Sony STR-DA5700ES

Some people need all these ports, but you probably don't.


Finally, the most radical step is to cut the niche features that are useful in some cases, but I'd bet go unused for the vast majority of buyers. The list is long: analog video upconversion, AM/FM radio tuners, component/composite video inputs, 7.1 channels, and multizone audio. There's still a place for high-end receivers with the "kitchen sink" approach, but it's frustrating that mainstream receivers include so much cruft that buyers don't need.

Strip away all those features and your AV receiver would do two simple things: amplify your speakers and switch between your source devices. And that's exactly what I use my AV receiver for.

4. Embrace wireless

For all the useless features AV receivers have, they shockingly lack basic wireless connectivity that would actually be useful: Wi-Fi and Bluetooth. Wi-Fi would let you update the firmware and control the receiver via mobile devices, while Bluetooth is the easiest way to wirelessly stream audio from your smartphone or tablet. For many people, mobile devices are the center of their digital music experience, so it's crazy that most AV receivers don't support Wi-Fi and Bluetooth natively.

Pioneer AS-WL300

$130 for a Wi-Fi adapter? No thanks.


Even worse, the companies have the gall to try and soak you for accessories that add these features after you've already spent hundreds of dollars on a receiver. Look at prices for these wireless adapters that should have been included in the first place:

Pioneer AS-BT200: $100
Pioneer AS-WL300: $130
Yamaha YBA-11: $70
Yamaha YWA-10: $100

The lone standout is Onkyo, which reasonably prices its Wi-Fi and Bluetooth adapters at $30 and $50, respectively. And at least both Onkyo and Sony seem to have gotten the message and have recently included built-in Bluetooth and Wi-Fi for some of their receivers.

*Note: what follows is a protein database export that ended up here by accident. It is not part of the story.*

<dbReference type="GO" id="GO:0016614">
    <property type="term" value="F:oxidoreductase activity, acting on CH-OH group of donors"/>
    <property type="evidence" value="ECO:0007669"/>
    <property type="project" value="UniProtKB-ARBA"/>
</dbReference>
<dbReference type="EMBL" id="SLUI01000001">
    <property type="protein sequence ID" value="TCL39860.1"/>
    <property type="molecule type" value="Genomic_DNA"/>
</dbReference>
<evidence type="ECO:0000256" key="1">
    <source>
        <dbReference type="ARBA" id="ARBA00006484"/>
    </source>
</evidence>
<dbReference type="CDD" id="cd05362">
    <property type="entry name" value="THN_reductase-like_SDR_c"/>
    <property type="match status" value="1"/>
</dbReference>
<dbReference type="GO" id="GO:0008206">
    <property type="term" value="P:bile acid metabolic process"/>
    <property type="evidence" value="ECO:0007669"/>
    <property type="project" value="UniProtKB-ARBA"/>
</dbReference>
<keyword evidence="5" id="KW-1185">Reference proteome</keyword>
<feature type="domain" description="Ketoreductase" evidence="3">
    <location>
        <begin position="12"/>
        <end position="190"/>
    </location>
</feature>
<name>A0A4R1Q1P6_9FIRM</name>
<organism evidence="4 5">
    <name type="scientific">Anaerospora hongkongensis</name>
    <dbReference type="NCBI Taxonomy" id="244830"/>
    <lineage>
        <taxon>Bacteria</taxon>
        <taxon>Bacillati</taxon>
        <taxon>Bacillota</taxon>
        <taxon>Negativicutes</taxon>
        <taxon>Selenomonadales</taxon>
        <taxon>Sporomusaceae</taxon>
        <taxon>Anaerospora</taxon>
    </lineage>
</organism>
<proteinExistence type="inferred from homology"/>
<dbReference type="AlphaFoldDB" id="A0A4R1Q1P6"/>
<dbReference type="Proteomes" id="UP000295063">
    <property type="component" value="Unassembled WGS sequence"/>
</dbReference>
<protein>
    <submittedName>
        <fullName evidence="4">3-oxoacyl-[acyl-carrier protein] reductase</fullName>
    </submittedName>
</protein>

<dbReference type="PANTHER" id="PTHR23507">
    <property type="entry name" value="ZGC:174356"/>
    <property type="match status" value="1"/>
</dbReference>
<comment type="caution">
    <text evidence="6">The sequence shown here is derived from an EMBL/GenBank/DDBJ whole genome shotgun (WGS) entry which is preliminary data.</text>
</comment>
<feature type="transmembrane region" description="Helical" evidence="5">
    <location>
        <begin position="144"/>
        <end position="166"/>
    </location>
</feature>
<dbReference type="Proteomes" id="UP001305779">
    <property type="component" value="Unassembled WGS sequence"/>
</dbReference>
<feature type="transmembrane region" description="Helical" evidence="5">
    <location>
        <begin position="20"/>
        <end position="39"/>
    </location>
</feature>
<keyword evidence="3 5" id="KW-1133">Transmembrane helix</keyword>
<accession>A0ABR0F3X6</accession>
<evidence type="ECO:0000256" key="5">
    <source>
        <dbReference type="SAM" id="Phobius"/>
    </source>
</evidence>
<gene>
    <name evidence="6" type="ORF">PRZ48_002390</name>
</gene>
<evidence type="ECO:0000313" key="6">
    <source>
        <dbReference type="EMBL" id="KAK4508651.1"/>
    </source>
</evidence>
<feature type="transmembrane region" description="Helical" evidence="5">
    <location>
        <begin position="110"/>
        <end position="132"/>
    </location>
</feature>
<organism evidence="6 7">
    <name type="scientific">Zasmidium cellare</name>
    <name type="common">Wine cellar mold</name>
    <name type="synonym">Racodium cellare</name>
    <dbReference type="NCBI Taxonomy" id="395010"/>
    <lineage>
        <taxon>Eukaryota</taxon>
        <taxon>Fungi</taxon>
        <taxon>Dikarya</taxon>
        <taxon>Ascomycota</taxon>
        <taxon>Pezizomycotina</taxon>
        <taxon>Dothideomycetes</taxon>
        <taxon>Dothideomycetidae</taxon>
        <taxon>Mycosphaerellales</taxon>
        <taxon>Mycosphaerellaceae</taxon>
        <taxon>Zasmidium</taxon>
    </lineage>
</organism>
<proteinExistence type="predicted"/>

5. Include a true high-definition interface

If you fire up your brand-new $400 Pioneer VSX-823-K receiver for the first time to set it up, this will be the first screen you're greeted with:

Pioneer VSX-823-K's onscreen display

Pioneer VSX-823-K's onscreen display

Matthew Moskovciak/CNET

How is that still acceptable? No other modern home theater device looks anything like that. Even the $50 Roku LT has a colorful, high-def interface. Granted, you don't use the onscreen interface of an AV receiver that often, but it's a bad experience right out of the box to be confronted with blocky text that harkens back to the MS-DOS days.

6. Make a usable remote

AV receiver remotes range from truly awful to barely acceptable. They're typically covered with tiny buttons, confusingly labeled, with a haphazard layout that isn't natural to navigate.

Yamaha RX-V475 remote
Sarah Tew/CNET

Take the remote included with the Yamaha RX-V475. There are two different power buttons at the top -- bad start already. That's followed by a grid of small, numbered buttons. If the "1" button is in the HDMI section, it selects the "HDMI 1" input...and you have to remember which device that is. There are also two "star" buttons, but no one could reasonably know what they stand for without diving into the manual. ("Change the external device to be controlled without switching the input source.") And that's just the top third of one company's clicker.

There worst part is so many of these buttons are unnecessary. I've never needed a numpad on my receiver's remote. Different sound modes like Movie and Music generally do more harm than good, and they could be toggled using an onscreen interface. The bottom line is AV receiver remotes need to be a lot simpler if they don't want to be completely intimidating to anyone who's not a home theater enthusiast.